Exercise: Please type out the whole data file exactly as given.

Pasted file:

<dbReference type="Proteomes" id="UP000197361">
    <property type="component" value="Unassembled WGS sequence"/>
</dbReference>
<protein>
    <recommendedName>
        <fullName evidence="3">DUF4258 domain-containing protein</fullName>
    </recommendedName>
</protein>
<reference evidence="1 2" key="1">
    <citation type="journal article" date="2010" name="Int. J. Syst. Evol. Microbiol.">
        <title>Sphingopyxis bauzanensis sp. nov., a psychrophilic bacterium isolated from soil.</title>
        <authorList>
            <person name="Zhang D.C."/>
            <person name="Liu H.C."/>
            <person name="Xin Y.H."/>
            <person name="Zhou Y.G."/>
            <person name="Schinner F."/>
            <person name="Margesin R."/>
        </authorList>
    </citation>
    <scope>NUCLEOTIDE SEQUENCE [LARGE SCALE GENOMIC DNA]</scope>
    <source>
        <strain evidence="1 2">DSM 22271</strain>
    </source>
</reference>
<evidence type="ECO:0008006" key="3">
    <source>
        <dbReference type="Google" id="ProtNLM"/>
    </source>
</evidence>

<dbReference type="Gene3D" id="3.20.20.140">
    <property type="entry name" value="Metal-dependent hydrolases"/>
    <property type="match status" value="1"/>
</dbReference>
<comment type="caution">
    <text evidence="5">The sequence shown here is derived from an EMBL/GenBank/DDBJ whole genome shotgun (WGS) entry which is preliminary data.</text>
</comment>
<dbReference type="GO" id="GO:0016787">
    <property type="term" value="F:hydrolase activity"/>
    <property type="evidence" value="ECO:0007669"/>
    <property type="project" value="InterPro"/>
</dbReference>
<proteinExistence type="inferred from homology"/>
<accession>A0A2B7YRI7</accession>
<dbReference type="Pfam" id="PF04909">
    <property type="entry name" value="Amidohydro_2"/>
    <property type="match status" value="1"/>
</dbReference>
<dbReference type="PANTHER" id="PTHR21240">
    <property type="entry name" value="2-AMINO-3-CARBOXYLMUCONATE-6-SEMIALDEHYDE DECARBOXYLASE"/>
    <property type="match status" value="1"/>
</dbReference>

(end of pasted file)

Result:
<dbReference type="Proteomes" id="UP000197361">
    <property type="component" value="Unassembled WGS sequence"/>
</dbReference>
<protein>
    <recommendedName>
        <fullName evidence="3">DUF4258 domain-containing protein</fullName>
    </recommendedName>
</protein>
<reference evidence="1 2" key="1">
    <citation type="journal article" date="2010" name="Int. J. Syst. Evol. Microbiol.">
        <title>Sphingopyxis bauzanensis sp. nov., a psychrophilic bacterium isolated from soil.</title>
        <authorList>
            <person name="Zhang D.C."/>
            <person name="Liu H.C."/>
            <person name="Xin Y.H."/>
            <person name="Zhou Y.G."/>
            <person name="Schinner F."/>
            <person name="Margesin R."/>
        </authorList>
    </citation>
    <scope>NUCLEOTIDE SEQUENCE [LARGE SCALE GENOMIC DNA]</scope>
    <source>
        <strain evidence="1 2">DSM 22271</strain>
    </source>
</reference>
<evidence type="ECO:0008006" key="3">
    <source>
        <dbReference type="Google" id="ProtNLM"/>
    </source>
</evidence>

<dbReference type="Gene3D" id="3.20.20.140">
    <property type="entry name" value="Metal-dependent hydrolases"/>
    <property type="match status" value="1"/>
</dbReference>
<comment type="caution">
    <text evidence="5">The sequence shown here is derived from an EMBL/GenBank/DDBJ whole genome shotgun (WGS) entry which is preliminary data.</text>
</comment>
<dbReference type="GO" id="GO:0016787">
    <property type="term" value="F:hydrolase activity"/>
    <property type="evidence" value="ECO:0007669"/>
    <property type="project" value="InterPro"/>
</dbReference>
<proteinExistence type="inferred from homology"/>
<accession>A0A2B7YRI7</accession>
<dbReference type="Pfam" id="PF04909">
    <property type="entry name" value="Amidohydro_2"/>
    <property type="match status" value="1"/>
</dbReference>
<dbReference type="PANTHER" id="PTHR21240">
    <property type="entry name" value="2-AMINO-3-CARBOXYLMUCONATE-6-SEMIALDEHYDE DECARBOXYLASE"/>
    <property type="match status" value="1"/>
</dbReference>